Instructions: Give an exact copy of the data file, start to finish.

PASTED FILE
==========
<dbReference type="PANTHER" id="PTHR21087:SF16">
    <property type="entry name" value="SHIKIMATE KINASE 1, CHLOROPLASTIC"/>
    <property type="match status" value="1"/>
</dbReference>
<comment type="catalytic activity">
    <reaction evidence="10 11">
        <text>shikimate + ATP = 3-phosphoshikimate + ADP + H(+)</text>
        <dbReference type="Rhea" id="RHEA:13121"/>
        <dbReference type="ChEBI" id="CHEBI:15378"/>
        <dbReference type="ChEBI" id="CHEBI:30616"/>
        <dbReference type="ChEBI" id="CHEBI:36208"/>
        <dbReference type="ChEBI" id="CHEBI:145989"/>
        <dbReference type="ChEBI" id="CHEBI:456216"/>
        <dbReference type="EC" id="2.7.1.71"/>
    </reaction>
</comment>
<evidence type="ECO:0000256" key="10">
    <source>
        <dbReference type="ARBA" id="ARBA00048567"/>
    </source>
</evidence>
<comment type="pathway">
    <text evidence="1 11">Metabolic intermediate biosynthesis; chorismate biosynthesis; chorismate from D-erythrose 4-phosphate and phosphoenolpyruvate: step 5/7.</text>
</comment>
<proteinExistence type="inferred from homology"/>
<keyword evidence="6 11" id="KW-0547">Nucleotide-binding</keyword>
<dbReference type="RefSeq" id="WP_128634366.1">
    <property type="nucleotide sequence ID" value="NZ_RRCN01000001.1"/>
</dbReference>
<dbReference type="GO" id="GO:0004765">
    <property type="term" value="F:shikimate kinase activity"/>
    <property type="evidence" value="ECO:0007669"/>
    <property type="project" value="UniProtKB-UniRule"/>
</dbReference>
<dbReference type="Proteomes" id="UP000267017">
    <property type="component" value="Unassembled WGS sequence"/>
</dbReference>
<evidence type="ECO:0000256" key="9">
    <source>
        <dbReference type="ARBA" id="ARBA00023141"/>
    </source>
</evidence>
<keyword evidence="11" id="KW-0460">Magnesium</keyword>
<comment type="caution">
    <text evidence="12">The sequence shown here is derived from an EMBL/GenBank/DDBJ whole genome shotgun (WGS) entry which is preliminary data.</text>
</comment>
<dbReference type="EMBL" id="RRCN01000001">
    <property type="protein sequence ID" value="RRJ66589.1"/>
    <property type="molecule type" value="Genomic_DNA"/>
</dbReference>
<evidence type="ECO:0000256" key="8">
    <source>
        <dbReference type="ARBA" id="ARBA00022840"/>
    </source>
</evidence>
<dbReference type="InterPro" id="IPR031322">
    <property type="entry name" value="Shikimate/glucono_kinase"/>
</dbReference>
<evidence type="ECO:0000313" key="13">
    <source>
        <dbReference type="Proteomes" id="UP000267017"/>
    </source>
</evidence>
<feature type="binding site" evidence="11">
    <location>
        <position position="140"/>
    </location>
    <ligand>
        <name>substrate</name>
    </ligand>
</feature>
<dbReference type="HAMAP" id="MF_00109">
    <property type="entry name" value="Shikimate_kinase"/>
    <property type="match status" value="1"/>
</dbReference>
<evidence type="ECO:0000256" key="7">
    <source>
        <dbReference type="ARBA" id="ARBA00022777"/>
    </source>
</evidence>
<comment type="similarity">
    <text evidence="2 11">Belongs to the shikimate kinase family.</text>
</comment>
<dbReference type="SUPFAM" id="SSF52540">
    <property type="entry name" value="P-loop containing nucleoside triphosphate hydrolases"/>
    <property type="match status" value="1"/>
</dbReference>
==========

<dbReference type="PANTHER" id="PTHR21087:SF16">
    <property type="entry name" value="SHIKIMATE KINASE 1, CHLOROPLASTIC"/>
    <property type="match status" value="1"/>
</dbReference>
<comment type="catalytic activity">
    <reaction evidence="10 11">
        <text>shikimate + ATP = 3-phosphoshikimate + ADP + H(+)</text>
        <dbReference type="Rhea" id="RHEA:13121"/>
        <dbReference type="ChEBI" id="CHEBI:15378"/>
        <dbReference type="ChEBI" id="CHEBI:30616"/>
        <dbReference type="ChEBI" id="CHEBI:36208"/>
        <dbReference type="ChEBI" id="CHEBI:145989"/>
        <dbReference type="ChEBI" id="CHEBI:456216"/>
        <dbReference type="EC" id="2.7.1.71"/>
    </reaction>
</comment>
<evidence type="ECO:0000256" key="10">
    <source>
        <dbReference type="ARBA" id="ARBA00048567"/>
    </source>
</evidence>
<comment type="pathway">
    <text evidence="1 11">Metabolic intermediate biosynthesis; chorismate biosynthesis; chorismate from D-erythrose 4-phosphate and phosphoenolpyruvate: step 5/7.</text>
</comment>
<proteinExistence type="inferred from homology"/>
<keyword evidence="6 11" id="KW-0547">Nucleotide-binding</keyword>
<dbReference type="RefSeq" id="WP_128634366.1">
    <property type="nucleotide sequence ID" value="NZ_RRCN01000001.1"/>
</dbReference>
<dbReference type="GO" id="GO:0004765">
    <property type="term" value="F:shikimate kinase activity"/>
    <property type="evidence" value="ECO:0007669"/>
    <property type="project" value="UniProtKB-UniRule"/>
</dbReference>
<dbReference type="Proteomes" id="UP000267017">
    <property type="component" value="Unassembled WGS sequence"/>
</dbReference>
<evidence type="ECO:0000256" key="9">
    <source>
        <dbReference type="ARBA" id="ARBA00023141"/>
    </source>
</evidence>
<keyword evidence="11" id="KW-0460">Magnesium</keyword>
<comment type="caution">
    <text evidence="12">The sequence shown here is derived from an EMBL/GenBank/DDBJ whole genome shotgun (WGS) entry which is preliminary data.</text>
</comment>
<dbReference type="EMBL" id="RRCN01000001">
    <property type="protein sequence ID" value="RRJ66589.1"/>
    <property type="molecule type" value="Genomic_DNA"/>
</dbReference>
<evidence type="ECO:0000256" key="8">
    <source>
        <dbReference type="ARBA" id="ARBA00022840"/>
    </source>
</evidence>
<dbReference type="InterPro" id="IPR031322">
    <property type="entry name" value="Shikimate/glucono_kinase"/>
</dbReference>
<evidence type="ECO:0000313" key="13">
    <source>
        <dbReference type="Proteomes" id="UP000267017"/>
    </source>
</evidence>
<feature type="binding site" evidence="11">
    <location>
        <position position="140"/>
    </location>
    <ligand>
        <name>substrate</name>
    </ligand>
</feature>
<dbReference type="HAMAP" id="MF_00109">
    <property type="entry name" value="Shikimate_kinase"/>
    <property type="match status" value="1"/>
</dbReference>
<evidence type="ECO:0000256" key="7">
    <source>
        <dbReference type="ARBA" id="ARBA00022777"/>
    </source>
</evidence>
<comment type="similarity">
    <text evidence="2 11">Belongs to the shikimate kinase family.</text>
</comment>
<dbReference type="SUPFAM" id="SSF52540">
    <property type="entry name" value="P-loop containing nucleoside triphosphate hydrolases"/>
    <property type="match status" value="1"/>
</dbReference>